My experience in the music industry certainly influenced my decision to self-publish when I was preparing to release my first book. I figured the big publishers are probably like the big record labels in that you needed to know the right time to approach them. But now that I’ve been self-published for some time and have since created successful marketing campaigns for many other authors, both self-published and self-published, I think my reasoning was correct.

In my experience, there are 7 main factors to consider in your decision to approach a publisher:

  1. Discipline. Could you commit to meeting writing deadlines if they were given to you? Have you gotten over the trap of ONLY being able to write when you’re “inspired” or can you just sit back and get into a groove when you need to?
  2. Stylistic maturity. Is your writing style “mature” (beyond the embryonic stage)? Could others easily talk about its style and message compared to other books? Is your style powerful and developed enough that editors don’t want to change it significantly?
  3. emotionally prepared. Are you ready to “appear” as a public image? Are you ready to be seen and criticized? Are you ready to speak transparently globally? Are you ready to release your vision, without being attached to whether people like it or not?
  4. Identity. Do you know who you are as a writer and as a person? Do you have a clear idea of ​​your ‘public image’, that is, who you are to your readers, fans and audience? Can you stay calm within the wisdom of your own identity when dealing with an editor?
  5. Platform. Do you have a well-established platform (ie a large fan base of people who know your name and your writing)? This is certainly one of the main factors editors will consider when you approach them, and one that will make it much less likely that they will try to “reshape” your image.
  6. Marketing. Do you know how to reach your audience? Do you understand the principles of marketing? Can you explain how you would promote your book to publishers in a way that would make them say, “Hey, this one has some great ideas”?
  7. Time commitment. Are you ready and able to spend a LOT of time promoting your book? Is your life free or flexible with respect to family or other work commitments? Could you travel frequently without interrupting the rest of your life?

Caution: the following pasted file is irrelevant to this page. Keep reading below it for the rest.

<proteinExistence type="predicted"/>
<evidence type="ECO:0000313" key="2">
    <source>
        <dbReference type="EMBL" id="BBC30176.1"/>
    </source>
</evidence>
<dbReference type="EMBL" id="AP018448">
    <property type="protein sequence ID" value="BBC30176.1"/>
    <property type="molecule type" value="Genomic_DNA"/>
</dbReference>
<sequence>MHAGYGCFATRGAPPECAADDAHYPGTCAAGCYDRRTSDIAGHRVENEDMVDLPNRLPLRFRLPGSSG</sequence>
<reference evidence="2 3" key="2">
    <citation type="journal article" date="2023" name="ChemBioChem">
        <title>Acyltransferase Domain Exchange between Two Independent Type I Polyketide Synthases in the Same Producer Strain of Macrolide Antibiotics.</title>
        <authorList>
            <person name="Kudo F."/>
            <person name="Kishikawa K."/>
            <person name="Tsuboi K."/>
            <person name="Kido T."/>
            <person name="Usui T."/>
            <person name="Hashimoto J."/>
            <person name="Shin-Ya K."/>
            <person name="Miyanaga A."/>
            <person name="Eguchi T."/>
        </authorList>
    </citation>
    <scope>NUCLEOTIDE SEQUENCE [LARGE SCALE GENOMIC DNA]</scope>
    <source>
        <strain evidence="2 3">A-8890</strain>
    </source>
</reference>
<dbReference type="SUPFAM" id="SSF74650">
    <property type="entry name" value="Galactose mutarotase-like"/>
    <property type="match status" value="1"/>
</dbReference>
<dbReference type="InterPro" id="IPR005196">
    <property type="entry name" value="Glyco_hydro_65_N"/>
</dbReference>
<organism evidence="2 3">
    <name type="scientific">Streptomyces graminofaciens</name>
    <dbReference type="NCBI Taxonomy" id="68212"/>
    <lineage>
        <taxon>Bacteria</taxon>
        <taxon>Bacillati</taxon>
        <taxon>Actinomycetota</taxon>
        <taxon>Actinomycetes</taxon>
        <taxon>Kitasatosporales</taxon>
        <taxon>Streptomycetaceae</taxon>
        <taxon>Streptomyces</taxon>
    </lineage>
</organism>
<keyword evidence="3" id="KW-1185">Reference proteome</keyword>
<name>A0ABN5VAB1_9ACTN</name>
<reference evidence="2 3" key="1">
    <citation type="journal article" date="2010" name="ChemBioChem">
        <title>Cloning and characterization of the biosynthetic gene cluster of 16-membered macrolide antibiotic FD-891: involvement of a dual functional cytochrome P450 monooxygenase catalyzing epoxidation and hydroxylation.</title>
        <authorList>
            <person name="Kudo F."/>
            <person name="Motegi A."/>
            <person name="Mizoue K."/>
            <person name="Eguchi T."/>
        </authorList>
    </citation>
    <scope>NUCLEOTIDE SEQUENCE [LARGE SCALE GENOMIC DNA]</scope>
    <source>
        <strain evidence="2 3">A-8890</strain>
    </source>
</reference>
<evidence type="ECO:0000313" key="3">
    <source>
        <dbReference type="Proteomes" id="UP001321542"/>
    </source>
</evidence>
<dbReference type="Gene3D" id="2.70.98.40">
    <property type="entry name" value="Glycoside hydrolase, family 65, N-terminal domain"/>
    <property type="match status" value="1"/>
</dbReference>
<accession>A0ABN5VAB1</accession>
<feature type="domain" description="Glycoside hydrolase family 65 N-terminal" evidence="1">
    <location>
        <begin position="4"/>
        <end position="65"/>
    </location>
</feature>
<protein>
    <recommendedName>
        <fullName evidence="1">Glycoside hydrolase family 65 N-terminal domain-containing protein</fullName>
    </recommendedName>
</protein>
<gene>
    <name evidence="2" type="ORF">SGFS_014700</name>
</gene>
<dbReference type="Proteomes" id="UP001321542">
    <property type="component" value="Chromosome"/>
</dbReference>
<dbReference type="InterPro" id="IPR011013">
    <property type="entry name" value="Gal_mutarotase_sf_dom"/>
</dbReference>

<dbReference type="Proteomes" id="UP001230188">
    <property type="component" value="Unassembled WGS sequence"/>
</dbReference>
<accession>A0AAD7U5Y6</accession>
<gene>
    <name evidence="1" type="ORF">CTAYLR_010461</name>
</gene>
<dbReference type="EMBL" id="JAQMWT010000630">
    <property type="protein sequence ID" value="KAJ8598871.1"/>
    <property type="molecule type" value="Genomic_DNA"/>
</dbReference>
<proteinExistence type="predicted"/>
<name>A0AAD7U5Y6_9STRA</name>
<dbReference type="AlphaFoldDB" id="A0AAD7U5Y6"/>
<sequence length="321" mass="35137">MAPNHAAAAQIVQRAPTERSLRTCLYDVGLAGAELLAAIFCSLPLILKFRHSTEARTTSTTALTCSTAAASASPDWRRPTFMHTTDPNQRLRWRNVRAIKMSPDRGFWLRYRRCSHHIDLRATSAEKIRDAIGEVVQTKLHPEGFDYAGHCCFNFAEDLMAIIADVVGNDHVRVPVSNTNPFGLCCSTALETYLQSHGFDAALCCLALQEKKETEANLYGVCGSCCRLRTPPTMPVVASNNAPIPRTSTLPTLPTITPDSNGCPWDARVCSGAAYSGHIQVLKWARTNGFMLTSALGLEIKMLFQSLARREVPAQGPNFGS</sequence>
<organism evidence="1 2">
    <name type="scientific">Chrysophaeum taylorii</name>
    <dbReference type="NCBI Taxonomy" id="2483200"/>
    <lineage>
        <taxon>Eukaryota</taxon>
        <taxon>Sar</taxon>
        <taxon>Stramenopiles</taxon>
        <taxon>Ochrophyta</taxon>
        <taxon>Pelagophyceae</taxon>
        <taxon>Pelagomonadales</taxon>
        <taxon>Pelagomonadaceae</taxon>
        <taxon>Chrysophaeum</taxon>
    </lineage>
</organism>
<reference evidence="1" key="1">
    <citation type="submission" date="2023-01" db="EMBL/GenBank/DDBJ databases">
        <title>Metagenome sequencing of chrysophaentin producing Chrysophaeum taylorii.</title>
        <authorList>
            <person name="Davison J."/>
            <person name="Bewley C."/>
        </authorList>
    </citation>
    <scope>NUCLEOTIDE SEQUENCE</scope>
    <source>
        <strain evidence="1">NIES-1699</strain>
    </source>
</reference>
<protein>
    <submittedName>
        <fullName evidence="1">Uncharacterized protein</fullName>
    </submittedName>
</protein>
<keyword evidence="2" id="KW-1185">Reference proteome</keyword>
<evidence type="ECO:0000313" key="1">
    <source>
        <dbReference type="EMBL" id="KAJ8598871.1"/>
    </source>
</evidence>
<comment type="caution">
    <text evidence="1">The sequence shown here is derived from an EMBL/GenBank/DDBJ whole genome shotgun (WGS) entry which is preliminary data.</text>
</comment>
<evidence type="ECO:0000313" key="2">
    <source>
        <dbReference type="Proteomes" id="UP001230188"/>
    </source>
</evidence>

Speaking for myself, I couldn’t give a 100% “yes” answer to any of these things when I first put the A&R in 1994. When I went to publish my first book, I’d say I had about 75% of this covered. my opinion, 75% was not enough to approach a publisher at that time. Before approaching an editor, I wanted to be able to give my full 100%. THEN would be the right time… at least for me.

When I finally decided to sit down and write my book proposal this year, it was truly a transformative and enlightening experience. As I composed it, I realized that I had finally reached my “100% Ready” place. He knew who I was as a person and as an author. I knew I could write in the blink of an eye. I knew I had a platform. I understood marketing. And above all, I had already written my book and completely believed in it.

Being a self-published writer was ABSOLUTELY the best thing for me when I chose that path. The experience helped me develop as a person, as a writer, and as an entrepreneur. But now that I’ve firmly established my platform and really know who I am as a writer, I feel confident about making the move to work with a publisher; and, at the same time, I’m also confident that I’m perfectly capable of flourishing as a proud independent author and enjoying the journey on my own as well.

If I could leave you with one thing today, it would be to reassure you that choosing to become a self-published author does NOT make you a “second-class citizen.” It might actually give you more of what you really want than going the traditional publishing route. I hope that my personal insights and advice are valuable in your own journey as an author, and that they help you make the right decision for you at this time.